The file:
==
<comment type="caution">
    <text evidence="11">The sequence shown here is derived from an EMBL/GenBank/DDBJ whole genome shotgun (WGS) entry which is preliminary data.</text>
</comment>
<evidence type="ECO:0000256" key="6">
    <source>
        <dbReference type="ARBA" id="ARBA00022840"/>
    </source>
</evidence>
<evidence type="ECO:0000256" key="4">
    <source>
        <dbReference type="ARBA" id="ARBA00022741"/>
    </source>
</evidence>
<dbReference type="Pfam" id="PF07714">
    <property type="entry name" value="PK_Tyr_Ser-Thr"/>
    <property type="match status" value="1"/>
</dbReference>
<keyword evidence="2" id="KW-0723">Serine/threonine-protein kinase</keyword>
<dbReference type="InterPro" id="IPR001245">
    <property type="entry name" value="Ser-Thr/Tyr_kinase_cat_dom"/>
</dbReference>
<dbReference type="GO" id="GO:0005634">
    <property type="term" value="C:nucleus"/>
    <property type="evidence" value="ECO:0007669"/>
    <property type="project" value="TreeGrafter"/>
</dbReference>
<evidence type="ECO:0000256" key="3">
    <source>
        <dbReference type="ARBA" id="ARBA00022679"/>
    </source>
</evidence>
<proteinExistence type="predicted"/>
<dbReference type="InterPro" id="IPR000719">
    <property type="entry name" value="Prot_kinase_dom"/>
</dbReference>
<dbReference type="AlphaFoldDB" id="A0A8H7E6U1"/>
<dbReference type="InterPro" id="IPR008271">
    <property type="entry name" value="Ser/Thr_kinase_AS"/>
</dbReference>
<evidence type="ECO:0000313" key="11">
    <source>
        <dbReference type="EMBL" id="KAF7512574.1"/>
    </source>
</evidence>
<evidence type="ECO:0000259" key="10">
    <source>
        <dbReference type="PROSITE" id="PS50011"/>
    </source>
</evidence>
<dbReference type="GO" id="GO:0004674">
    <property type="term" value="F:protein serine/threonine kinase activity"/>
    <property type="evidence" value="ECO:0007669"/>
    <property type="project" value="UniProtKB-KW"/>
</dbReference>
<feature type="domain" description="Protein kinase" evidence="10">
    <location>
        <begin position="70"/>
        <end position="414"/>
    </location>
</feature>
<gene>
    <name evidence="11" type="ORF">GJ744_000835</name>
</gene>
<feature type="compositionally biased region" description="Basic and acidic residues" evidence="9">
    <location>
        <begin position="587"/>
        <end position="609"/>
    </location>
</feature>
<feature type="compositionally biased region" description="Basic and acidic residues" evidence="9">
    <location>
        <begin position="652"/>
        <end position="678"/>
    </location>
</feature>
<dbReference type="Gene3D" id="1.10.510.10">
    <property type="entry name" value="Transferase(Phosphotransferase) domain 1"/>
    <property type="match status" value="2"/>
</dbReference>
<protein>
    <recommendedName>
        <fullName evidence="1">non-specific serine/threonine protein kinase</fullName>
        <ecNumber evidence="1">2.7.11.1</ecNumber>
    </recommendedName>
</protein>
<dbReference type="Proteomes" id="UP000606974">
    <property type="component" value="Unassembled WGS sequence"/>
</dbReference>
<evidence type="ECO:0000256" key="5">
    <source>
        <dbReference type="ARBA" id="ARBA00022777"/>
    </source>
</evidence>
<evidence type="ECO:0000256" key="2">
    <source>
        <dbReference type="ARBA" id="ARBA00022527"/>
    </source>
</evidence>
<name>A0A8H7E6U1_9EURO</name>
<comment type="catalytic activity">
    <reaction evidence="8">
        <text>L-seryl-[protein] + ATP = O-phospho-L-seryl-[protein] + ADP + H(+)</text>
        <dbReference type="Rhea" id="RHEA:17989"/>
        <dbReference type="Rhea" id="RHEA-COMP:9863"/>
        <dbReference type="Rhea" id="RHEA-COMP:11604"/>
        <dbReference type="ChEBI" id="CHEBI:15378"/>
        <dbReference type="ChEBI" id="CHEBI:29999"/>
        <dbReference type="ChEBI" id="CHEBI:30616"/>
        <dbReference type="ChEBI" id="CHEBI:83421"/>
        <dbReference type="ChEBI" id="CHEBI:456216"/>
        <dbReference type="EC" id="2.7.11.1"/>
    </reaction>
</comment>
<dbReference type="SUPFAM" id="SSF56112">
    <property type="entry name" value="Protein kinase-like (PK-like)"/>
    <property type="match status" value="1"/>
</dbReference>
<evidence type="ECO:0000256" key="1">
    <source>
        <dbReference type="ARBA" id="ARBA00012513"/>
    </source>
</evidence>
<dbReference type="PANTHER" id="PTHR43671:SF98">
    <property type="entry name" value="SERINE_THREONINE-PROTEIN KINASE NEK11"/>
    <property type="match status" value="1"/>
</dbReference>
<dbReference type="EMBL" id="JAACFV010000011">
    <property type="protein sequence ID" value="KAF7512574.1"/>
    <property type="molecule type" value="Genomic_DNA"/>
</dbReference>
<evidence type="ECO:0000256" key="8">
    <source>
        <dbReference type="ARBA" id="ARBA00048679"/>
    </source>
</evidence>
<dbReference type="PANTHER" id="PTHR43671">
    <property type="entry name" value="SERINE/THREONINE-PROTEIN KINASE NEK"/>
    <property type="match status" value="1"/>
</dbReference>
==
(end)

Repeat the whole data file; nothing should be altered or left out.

<comment type="caution">
    <text evidence="11">The sequence shown here is derived from an EMBL/GenBank/DDBJ whole genome shotgun (WGS) entry which is preliminary data.</text>
</comment>
<evidence type="ECO:0000256" key="6">
    <source>
        <dbReference type="ARBA" id="ARBA00022840"/>
    </source>
</evidence>
<evidence type="ECO:0000256" key="4">
    <source>
        <dbReference type="ARBA" id="ARBA00022741"/>
    </source>
</evidence>
<dbReference type="Pfam" id="PF07714">
    <property type="entry name" value="PK_Tyr_Ser-Thr"/>
    <property type="match status" value="1"/>
</dbReference>
<keyword evidence="2" id="KW-0723">Serine/threonine-protein kinase</keyword>
<dbReference type="InterPro" id="IPR001245">
    <property type="entry name" value="Ser-Thr/Tyr_kinase_cat_dom"/>
</dbReference>
<dbReference type="GO" id="GO:0005634">
    <property type="term" value="C:nucleus"/>
    <property type="evidence" value="ECO:0007669"/>
    <property type="project" value="TreeGrafter"/>
</dbReference>
<evidence type="ECO:0000256" key="3">
    <source>
        <dbReference type="ARBA" id="ARBA00022679"/>
    </source>
</evidence>
<proteinExistence type="predicted"/>
<dbReference type="InterPro" id="IPR000719">
    <property type="entry name" value="Prot_kinase_dom"/>
</dbReference>
<dbReference type="AlphaFoldDB" id="A0A8H7E6U1"/>
<dbReference type="InterPro" id="IPR008271">
    <property type="entry name" value="Ser/Thr_kinase_AS"/>
</dbReference>
<evidence type="ECO:0000313" key="11">
    <source>
        <dbReference type="EMBL" id="KAF7512574.1"/>
    </source>
</evidence>
<evidence type="ECO:0000259" key="10">
    <source>
        <dbReference type="PROSITE" id="PS50011"/>
    </source>
</evidence>
<dbReference type="GO" id="GO:0004674">
    <property type="term" value="F:protein serine/threonine kinase activity"/>
    <property type="evidence" value="ECO:0007669"/>
    <property type="project" value="UniProtKB-KW"/>
</dbReference>
<feature type="domain" description="Protein kinase" evidence="10">
    <location>
        <begin position="70"/>
        <end position="414"/>
    </location>
</feature>
<gene>
    <name evidence="11" type="ORF">GJ744_000835</name>
</gene>
<feature type="compositionally biased region" description="Basic and acidic residues" evidence="9">
    <location>
        <begin position="587"/>
        <end position="609"/>
    </location>
</feature>
<feature type="compositionally biased region" description="Basic and acidic residues" evidence="9">
    <location>
        <begin position="652"/>
        <end position="678"/>
    </location>
</feature>
<dbReference type="Gene3D" id="1.10.510.10">
    <property type="entry name" value="Transferase(Phosphotransferase) domain 1"/>
    <property type="match status" value="2"/>
</dbReference>
<protein>
    <recommendedName>
        <fullName evidence="1">non-specific serine/threonine protein kinase</fullName>
        <ecNumber evidence="1">2.7.11.1</ecNumber>
    </recommendedName>
</protein>
<dbReference type="Proteomes" id="UP000606974">
    <property type="component" value="Unassembled WGS sequence"/>
</dbReference>
<evidence type="ECO:0000256" key="5">
    <source>
        <dbReference type="ARBA" id="ARBA00022777"/>
    </source>
</evidence>
<evidence type="ECO:0000256" key="2">
    <source>
        <dbReference type="ARBA" id="ARBA00022527"/>
    </source>
</evidence>
<name>A0A8H7E6U1_9EURO</name>
<comment type="catalytic activity">
    <reaction evidence="8">
        <text>L-seryl-[protein] + ATP = O-phospho-L-seryl-[protein] + ADP + H(+)</text>
        <dbReference type="Rhea" id="RHEA:17989"/>
        <dbReference type="Rhea" id="RHEA-COMP:9863"/>
        <dbReference type="Rhea" id="RHEA-COMP:11604"/>
        <dbReference type="ChEBI" id="CHEBI:15378"/>
        <dbReference type="ChEBI" id="CHEBI:29999"/>
        <dbReference type="ChEBI" id="CHEBI:30616"/>
        <dbReference type="ChEBI" id="CHEBI:83421"/>
        <dbReference type="ChEBI" id="CHEBI:456216"/>
        <dbReference type="EC" id="2.7.11.1"/>
    </reaction>
</comment>
<dbReference type="SUPFAM" id="SSF56112">
    <property type="entry name" value="Protein kinase-like (PK-like)"/>
    <property type="match status" value="1"/>
</dbReference>
<evidence type="ECO:0000256" key="1">
    <source>
        <dbReference type="ARBA" id="ARBA00012513"/>
    </source>
</evidence>
<dbReference type="PANTHER" id="PTHR43671:SF98">
    <property type="entry name" value="SERINE_THREONINE-PROTEIN KINASE NEK11"/>
    <property type="match status" value="1"/>
</dbReference>
<dbReference type="EMBL" id="JAACFV010000011">
    <property type="protein sequence ID" value="KAF7512574.1"/>
    <property type="molecule type" value="Genomic_DNA"/>
</dbReference>
<evidence type="ECO:0000256" key="8">
    <source>
        <dbReference type="ARBA" id="ARBA00048679"/>
    </source>
</evidence>
<dbReference type="PANTHER" id="PTHR43671">
    <property type="entry name" value="SERINE/THREONINE-PROTEIN KINASE NEK"/>
    <property type="match status" value="1"/>
</dbReference>